1. Evolution of Agile scrum softwaredevelopment methodology forsoftware industryBy: Abdullah Raza LakhanB08MEIT21 Supervisor Prof. Dr.M.Akram Shaikh Co-Supervisor Assistant Professor Naveed Jaffery
2. What is Agile Scrum? Life Cycle of Agile Scrum Characteristics of scrum Component of Scrum i. Roles of Scrum Problem statement Goal Case Study Results Conclusion References
3. Scrum is a development methodology commonly used tooversee projects. Below figure represent agile example.
4. Self-organizing teams Product progresses in a series of two- to- four-week “sprints” Requirements are captured as items in a list of “product backlog” Usesgenerative rules to create an agile environment for delivering projects
5. Product Owner Scrum master Team The Product Owner (typically someone from a Marketing role or a key user in internal development) prioritizes the Product Backlog. The Scrum Master is responsible for making sure a Scrum team lives by the values and practices of Scrum. Scrum teams do not include any of the Traditional software engineering roles such as Programmer, Designer, Tester, or Architect. Everyone on the project works together to complete the set of work, they have collectively committed to complete within a sprint.
6. In traditional methodology Some vital changes are being made in project and feel difficulty, and during an application in the testing Stage, it is very difficult to go back and do some eminent changes. One may Go to come across large projects with expensive cost. Customer not involvement during any phase. Change mind for changing requirement in srs is so difficult After project execution Customer satisfaction is less than expected. Tradition methodology Continuous planning for project is the biggest problem.
7. All problems occurring during traditional methodology phases are fixed using Case study on (shopping cart) project with agile scrum methodology.
9. The Product Backlog is the master list of all functionality desired in the product. When using Scrum, it is not necessary to start a project with a lengthy, upfront effort to document all requirements.
10. The Sprint Planning Meeting is attended by the Product Owner, the entire Scrum Team. During the sprint planning meeting the Product Owner describes the highest priority features to the team. The Product Owner doesnt have to describe every item being tracked on the Product Backlog.
11. Team members involve in this meeting on the following seniors. Time: • 20-minutes Three questions: • What did you do yesterday • What will you do today? • What obstacles are in your way?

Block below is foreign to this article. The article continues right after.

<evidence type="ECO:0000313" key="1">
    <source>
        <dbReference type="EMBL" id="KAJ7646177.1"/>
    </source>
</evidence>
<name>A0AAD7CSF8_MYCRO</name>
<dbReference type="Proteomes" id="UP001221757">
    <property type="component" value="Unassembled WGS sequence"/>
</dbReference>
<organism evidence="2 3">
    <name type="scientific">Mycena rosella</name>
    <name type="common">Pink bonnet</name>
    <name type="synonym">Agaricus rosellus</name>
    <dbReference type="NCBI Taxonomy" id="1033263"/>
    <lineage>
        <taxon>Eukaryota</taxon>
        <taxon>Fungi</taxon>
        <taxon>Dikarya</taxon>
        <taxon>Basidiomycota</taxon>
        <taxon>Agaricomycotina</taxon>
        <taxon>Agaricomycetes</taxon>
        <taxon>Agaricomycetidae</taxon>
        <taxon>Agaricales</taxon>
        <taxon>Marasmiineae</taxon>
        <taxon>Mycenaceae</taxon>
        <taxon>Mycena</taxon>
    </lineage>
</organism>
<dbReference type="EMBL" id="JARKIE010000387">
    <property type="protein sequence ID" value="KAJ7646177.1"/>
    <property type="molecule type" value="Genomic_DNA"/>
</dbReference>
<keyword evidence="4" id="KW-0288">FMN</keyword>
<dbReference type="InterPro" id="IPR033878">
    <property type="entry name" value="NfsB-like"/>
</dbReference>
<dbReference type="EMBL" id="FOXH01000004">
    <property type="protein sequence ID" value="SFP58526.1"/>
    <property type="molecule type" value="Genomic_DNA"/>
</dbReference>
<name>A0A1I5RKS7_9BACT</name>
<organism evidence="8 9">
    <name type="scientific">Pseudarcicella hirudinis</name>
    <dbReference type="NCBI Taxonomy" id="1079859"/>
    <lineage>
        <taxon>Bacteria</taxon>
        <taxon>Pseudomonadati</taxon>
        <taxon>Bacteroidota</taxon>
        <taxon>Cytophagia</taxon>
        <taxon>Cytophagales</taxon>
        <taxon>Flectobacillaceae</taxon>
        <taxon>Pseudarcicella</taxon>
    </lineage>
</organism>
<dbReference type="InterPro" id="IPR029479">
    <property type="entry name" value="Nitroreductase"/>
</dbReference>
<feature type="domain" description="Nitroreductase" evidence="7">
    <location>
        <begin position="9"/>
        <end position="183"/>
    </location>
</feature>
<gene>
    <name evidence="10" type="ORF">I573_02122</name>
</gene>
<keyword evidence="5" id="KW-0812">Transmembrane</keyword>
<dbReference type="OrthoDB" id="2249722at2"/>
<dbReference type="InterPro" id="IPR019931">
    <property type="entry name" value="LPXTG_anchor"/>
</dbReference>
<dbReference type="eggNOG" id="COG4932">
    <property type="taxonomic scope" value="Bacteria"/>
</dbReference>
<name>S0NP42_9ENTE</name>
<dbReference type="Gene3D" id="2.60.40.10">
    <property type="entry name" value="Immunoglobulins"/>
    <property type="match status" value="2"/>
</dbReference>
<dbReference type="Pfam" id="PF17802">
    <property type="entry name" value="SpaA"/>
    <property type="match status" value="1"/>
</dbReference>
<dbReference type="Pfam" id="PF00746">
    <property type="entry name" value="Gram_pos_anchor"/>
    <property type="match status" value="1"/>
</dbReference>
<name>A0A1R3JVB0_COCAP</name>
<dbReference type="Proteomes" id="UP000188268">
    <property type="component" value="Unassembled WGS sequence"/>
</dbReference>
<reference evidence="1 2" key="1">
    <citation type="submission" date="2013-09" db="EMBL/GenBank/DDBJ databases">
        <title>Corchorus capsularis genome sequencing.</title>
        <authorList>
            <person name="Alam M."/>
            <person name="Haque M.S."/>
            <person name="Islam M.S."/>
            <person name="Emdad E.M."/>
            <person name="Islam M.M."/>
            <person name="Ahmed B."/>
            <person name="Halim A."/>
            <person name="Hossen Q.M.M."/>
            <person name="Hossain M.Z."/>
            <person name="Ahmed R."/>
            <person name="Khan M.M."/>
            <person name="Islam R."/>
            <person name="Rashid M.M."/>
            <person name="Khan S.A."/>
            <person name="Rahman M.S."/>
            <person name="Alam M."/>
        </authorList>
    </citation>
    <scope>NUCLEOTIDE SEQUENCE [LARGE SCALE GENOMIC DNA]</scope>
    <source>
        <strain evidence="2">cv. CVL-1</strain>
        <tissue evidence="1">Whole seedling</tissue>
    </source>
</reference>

12. Team presents what it accomplished during the sprint Typically takes the form of a demo of new features or underlying architecture Informal 2-hour prep time rule Participants Customers Management Product Owner Other engineers
13. RELEASE BURNDOWN On a Scrum project, the team tracks its progress against a release plan by updating a release burn down chart at the end of each sprint. The horizontal axis of the release burn down chart shows the sprints months; the vertical axis shows the amount of work complete.
15. Sprint to Sprint check the progress of web project Customer involve at the end of every sprint Requirements can recharge easily. Customer can change his/her mind at the end of sprint Planning is proper sprint to sprint and get idea for next iteration. Proper planning in each sprint get idea for good planning for next iteration. Functionality is improve on each stage. Short term sprint is better than long term duration. Changing requirements is very easy at the end of sprint.
16.  A Case Study on Agile Estimating and Planning using Scrum V. Manic (research paper) 2011. Stephen Schacht Classical and Object-Oriented Software Engineering. 6/e, WCB McGraw Hill, New York, (white paper)2010. Schatz B., Abdul shafi I. Primavera Gets Agile: A Successful Transition to Agile Development (white paper)2011.  Gerber, Aurona; Van der Merwe, Alta; Alberts, Ronell, Implications of Rapid Development Methodologies, CSITEd , Mauritius (research paper)2011.  Yatco, Mei Agile Joint Application/development. University of Missouri-St. Louis (research paper)2011.  Schell Jesse "Chapter Seven: The Game Improves Through scrum Iteration". The Art of Game .Design. Elsevier. pp. 79–95. ISBN 978-0-12- 369496-6 2010. Carver J. Shull F. A checklist for integrating student empirical studies with research and teaching goals // Empirical Software Engineering, (research paper) 2010.